Monday, 5 July 2010

Mana Thelma

Mana Thelma always sits just to the right of the entrance to loja grande on her capulana, surrounded by green bacias and large plastic sacks overflowing with tomatoes, onions, carrots, peppers, green beans, whatever’s in season. Usually she’s alone, but sometimes she has a friend or some children with her. She sits there, from before the store opens at 8 hours until shortly after it closes at 18 hours. Sometimes she’ll sleep a few feet away in the shade of the awning of the Hotel Limpopo during the siesta hours, when the store is closed. But usually she sits in the sun, wrapping a capulana around her head when it burns too hot. I don’t think I’ve ever seen her move from that spot.
Mana Thelma.
“Mana Valer!” and her big white toothy smile always greet me when I approach the store. I wish her a “lixile” or “inlhikani” depending on the time of day, and she asks about my health, comments on the weather (usually “sò calor!,” occasionally “sò frio!” when it drops below 90˚). Portuguese is a second language for both of us, so the conversation stays basic. She once asked about my husband and children, and when I said I had neither, of course preparing to defend myself, she just smiled wider and exclaimed “Es menina!” (You’re a child!), but not in the condescending way the professors at school do, more like she’s supporting the fact that I’m too young to worry about such things yet. I caught myself before I launched into my protest, nodded, and agreed. Sim, sou menina.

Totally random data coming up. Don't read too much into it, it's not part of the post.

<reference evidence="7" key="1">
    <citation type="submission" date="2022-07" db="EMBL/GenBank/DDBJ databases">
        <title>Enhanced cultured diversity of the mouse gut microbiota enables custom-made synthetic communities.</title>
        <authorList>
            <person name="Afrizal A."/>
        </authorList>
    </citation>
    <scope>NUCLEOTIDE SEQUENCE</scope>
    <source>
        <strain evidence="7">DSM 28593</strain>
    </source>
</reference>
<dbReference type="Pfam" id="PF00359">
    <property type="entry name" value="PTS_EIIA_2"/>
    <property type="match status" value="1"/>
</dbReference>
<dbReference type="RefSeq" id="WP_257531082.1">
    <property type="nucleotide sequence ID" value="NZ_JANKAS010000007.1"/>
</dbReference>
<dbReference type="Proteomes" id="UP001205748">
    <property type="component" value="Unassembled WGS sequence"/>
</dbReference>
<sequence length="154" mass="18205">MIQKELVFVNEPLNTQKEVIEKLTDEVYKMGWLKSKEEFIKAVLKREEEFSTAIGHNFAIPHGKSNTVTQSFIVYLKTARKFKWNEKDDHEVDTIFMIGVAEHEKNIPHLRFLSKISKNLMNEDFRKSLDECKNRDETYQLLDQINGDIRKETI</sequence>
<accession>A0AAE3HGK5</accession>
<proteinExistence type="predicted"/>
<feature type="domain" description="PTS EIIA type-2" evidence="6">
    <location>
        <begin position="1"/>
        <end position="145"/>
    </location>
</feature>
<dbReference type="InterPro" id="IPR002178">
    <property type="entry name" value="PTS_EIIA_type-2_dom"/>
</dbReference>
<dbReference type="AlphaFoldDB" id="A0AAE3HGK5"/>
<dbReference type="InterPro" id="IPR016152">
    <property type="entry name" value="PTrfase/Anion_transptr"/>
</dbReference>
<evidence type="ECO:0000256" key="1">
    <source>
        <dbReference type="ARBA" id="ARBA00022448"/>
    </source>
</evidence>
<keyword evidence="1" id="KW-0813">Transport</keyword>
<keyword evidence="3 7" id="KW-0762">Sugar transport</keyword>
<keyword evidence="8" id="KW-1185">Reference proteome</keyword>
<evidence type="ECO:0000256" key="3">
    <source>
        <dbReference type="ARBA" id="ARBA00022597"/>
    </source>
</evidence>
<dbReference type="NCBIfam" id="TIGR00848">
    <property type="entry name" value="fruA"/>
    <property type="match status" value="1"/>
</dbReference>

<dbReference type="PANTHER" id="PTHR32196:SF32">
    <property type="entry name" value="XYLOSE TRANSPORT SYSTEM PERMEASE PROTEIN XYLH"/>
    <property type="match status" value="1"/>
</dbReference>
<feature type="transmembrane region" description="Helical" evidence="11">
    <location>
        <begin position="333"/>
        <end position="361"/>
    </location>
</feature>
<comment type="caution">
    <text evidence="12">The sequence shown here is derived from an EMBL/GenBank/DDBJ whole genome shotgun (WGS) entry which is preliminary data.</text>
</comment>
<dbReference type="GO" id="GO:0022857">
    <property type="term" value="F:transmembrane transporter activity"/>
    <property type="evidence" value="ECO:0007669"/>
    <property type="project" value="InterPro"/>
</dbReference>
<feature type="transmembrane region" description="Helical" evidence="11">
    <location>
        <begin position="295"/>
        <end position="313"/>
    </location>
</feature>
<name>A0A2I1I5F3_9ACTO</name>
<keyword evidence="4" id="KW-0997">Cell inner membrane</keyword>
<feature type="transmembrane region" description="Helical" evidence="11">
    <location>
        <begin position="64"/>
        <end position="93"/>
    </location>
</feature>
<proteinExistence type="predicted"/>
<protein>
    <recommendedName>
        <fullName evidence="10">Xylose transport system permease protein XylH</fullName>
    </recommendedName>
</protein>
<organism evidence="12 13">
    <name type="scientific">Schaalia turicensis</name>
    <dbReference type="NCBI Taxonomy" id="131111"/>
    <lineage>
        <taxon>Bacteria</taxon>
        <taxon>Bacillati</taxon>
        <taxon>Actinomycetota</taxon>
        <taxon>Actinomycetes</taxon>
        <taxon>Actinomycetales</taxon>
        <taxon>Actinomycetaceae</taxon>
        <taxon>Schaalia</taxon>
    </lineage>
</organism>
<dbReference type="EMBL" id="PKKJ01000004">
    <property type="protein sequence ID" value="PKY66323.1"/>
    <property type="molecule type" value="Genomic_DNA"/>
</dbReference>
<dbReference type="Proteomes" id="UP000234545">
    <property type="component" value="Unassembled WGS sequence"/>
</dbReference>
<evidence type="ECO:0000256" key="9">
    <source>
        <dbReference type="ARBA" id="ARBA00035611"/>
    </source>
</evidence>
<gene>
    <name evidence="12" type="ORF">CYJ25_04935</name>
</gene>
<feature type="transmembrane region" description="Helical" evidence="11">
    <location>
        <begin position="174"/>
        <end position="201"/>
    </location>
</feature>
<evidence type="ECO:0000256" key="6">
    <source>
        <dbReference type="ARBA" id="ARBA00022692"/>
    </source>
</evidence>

Sometimes I’m just passing through to pick up milk or rice at the store, but I always try to find something to buy from her, usually attempting my basic market Xangana and asking for the hundredth time the word for tomatoes (ximati, it turns out). She laughs at my attempts, asks about the word in English, then laughs at us both as we try to contort our mouths to make the foreign sounds. She really got a kick out of “onion.” I stopped pronouncing for a moment, thought about it, and had to nod and agree, sim, it’s a funny word.
Every time I buy, she’ll tosses in a barcela – a little something extra. Maybe a spare green pepper to go along with my bag of onions, or maybe a few really ripe tomatoes when I buy cucumbers. One time she gave me a full bag of green beans when I bought carrots, one of the priciest veggies.
Obrigada! she says as she slips the greens into the black plastic bag.
Obrigada a voce! I reply, surprised at the generous barcela.
Não, obrigada a voce, she insists, and as she holds up the bag to me from her spot on the ground, still with her big toothy grin, she leans forward to look me in the eye.
Oh, I realize. No, this isn’t a Wal-Mart greeter. There’s no salary for Mana Thelma. She lives off of what she sells. She knows I could easily get the same vegetables anywhere else, sometimes even cheaper, and she really and truly is grateful for the fact that I’m buying from her.
Oh. Sim. I nod and agree. Mana Thelma and I have a pretty good understanding.

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